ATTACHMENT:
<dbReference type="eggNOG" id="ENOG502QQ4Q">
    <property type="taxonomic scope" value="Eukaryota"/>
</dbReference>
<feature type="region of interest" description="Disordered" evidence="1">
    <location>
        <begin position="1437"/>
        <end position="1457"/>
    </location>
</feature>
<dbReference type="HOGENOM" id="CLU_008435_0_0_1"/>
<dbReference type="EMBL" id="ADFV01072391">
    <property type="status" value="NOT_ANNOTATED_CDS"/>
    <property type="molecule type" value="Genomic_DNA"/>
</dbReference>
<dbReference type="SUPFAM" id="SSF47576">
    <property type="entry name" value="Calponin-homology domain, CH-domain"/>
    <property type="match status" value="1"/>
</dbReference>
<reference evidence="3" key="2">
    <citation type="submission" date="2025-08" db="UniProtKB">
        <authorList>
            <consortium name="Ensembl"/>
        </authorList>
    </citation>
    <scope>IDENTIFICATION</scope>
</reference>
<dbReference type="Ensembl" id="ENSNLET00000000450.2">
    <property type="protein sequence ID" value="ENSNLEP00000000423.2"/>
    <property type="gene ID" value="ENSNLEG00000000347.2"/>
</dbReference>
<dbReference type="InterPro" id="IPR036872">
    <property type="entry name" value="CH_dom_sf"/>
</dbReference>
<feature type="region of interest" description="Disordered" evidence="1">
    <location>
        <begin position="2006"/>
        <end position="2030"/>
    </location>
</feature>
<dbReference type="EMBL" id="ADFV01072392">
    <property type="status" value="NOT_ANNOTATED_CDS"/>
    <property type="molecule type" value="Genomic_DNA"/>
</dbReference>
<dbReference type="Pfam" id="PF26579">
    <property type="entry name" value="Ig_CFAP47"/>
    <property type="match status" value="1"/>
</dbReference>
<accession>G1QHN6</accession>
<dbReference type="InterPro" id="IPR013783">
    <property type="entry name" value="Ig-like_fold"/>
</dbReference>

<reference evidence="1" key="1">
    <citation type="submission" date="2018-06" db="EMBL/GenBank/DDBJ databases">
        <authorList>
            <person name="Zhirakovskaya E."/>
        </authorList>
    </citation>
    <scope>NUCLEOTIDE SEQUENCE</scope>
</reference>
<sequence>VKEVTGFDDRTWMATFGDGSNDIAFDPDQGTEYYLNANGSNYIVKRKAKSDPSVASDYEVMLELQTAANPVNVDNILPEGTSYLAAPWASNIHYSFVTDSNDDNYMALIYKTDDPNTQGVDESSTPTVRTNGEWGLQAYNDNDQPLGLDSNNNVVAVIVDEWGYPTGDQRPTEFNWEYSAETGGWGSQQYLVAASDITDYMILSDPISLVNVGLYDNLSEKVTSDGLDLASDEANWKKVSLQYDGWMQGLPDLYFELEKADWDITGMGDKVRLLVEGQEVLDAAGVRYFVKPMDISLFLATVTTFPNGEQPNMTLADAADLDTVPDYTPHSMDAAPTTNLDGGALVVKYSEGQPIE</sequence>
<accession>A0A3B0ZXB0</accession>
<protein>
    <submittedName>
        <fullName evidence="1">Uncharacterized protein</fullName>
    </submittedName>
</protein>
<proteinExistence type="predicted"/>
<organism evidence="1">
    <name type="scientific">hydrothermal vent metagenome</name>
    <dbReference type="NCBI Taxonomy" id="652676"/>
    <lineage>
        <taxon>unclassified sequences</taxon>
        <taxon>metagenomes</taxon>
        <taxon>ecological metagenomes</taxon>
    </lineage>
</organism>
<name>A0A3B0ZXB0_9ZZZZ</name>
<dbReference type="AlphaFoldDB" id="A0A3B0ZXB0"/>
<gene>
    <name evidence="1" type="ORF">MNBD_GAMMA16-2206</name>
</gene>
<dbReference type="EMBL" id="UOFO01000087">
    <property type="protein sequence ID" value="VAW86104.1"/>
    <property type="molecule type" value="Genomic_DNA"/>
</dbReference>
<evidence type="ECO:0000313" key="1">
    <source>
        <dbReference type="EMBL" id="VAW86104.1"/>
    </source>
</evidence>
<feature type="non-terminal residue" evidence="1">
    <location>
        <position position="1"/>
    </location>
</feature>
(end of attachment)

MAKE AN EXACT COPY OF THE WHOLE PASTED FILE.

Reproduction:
<dbReference type="eggNOG" id="ENOG502QQ4Q">
    <property type="taxonomic scope" value="Eukaryota"/>
</dbReference>
<feature type="region of interest" description="Disordered" evidence="1">
    <location>
        <begin position="1437"/>
        <end position="1457"/>
    </location>
</feature>
<dbReference type="HOGENOM" id="CLU_008435_0_0_1"/>
<dbReference type="EMBL" id="ADFV01072391">
    <property type="status" value="NOT_ANNOTATED_CDS"/>
    <property type="molecule type" value="Genomic_DNA"/>
</dbReference>
<dbReference type="SUPFAM" id="SSF47576">
    <property type="entry name" value="Calponin-homology domain, CH-domain"/>
    <property type="match status" value="1"/>
</dbReference>
<reference evidence="3" key="2">
    <citation type="submission" date="2025-08" db="UniProtKB">
        <authorList>
            <consortium name="Ensembl"/>
        </authorList>
    </citation>
    <scope>IDENTIFICATION</scope>
</reference>
<dbReference type="Ensembl" id="ENSNLET00000000450.2">
    <property type="protein sequence ID" value="ENSNLEP00000000423.2"/>
    <property type="gene ID" value="ENSNLEG00000000347.2"/>
</dbReference>
<dbReference type="InterPro" id="IPR036872">
    <property type="entry name" value="CH_dom_sf"/>
</dbReference>
<feature type="region of interest" description="Disordered" evidence="1">
    <location>
        <begin position="2006"/>
        <end position="2030"/>
    </location>
</feature>
<dbReference type="EMBL" id="ADFV01072392">
    <property type="status" value="NOT_ANNOTATED_CDS"/>
    <property type="molecule type" value="Genomic_DNA"/>
</dbReference>
<dbReference type="Pfam" id="PF26579">
    <property type="entry name" value="Ig_CFAP47"/>
    <property type="match status" value="1"/>
</dbReference>
<accession>G1QHN6</accession>
<dbReference type="InterPro" id="IPR013783">
    <property type="entry name" value="Ig-like_fold"/>
</dbReference>

<reference evidence="1" key="1">
    <citation type="submission" date="2018-06" db="EMBL/GenBank/DDBJ databases">
        <authorList>
            <person name="Zhirakovskaya E."/>
        </authorList>
    </citation>
    <scope>NUCLEOTIDE SEQUENCE</scope>
</reference>
<sequence>VKEVTGFDDRTWMATFGDGSNDIAFDPDQGTEYYLNANGSNYIVKRKAKSDPSVASDYEVMLELQTAANPVNVDNILPEGTSYLAAPWASNIHYSFVTDSNDDNYMALIYKTDDPNTQGVDESSTPTVRTNGEWGLQAYNDNDQPLGLDSNNNVVAVIVDEWGYPTGDQRPTEFNWEYSAETGGWGSQQYLVAASDITDYMILSDPISLVNVGLYDNLSEKVTSDGLDLASDEANWKKVSLQYDGWMQGLPDLYFELEKADWDITGMGDKVRLLVEGQEVLDAAGVRYFVKPMDISLFLATVTTFPNGEQPNMTLADAADLDTVPDYTPHSMDAAPTTNLDGGALVVKYSEGQPIE</sequence>
<accession>A0A3B0ZXB0</accession>
<protein>
    <submittedName>
        <fullName evidence="1">Uncharacterized protein</fullName>
    </submittedName>
</protein>
<proteinExistence type="predicted"/>
<organism evidence="1">
    <name type="scientific">hydrothermal vent metagenome</name>
    <dbReference type="NCBI Taxonomy" id="652676"/>
    <lineage>
        <taxon>unclassified sequences</taxon>
        <taxon>metagenomes</taxon>
        <taxon>ecological metagenomes</taxon>
    </lineage>
</organism>
<name>A0A3B0ZXB0_9ZZZZ</name>
<dbReference type="AlphaFoldDB" id="A0A3B0ZXB0"/>
<gene>
    <name evidence="1" type="ORF">MNBD_GAMMA16-2206</name>
</gene>
<dbReference type="EMBL" id="UOFO01000087">
    <property type="protein sequence ID" value="VAW86104.1"/>
    <property type="molecule type" value="Genomic_DNA"/>
</dbReference>
<evidence type="ECO:0000313" key="1">
    <source>
        <dbReference type="EMBL" id="VAW86104.1"/>
    </source>
</evidence>
<feature type="non-terminal residue" evidence="1">
    <location>
        <position position="1"/>
    </location>
</feature>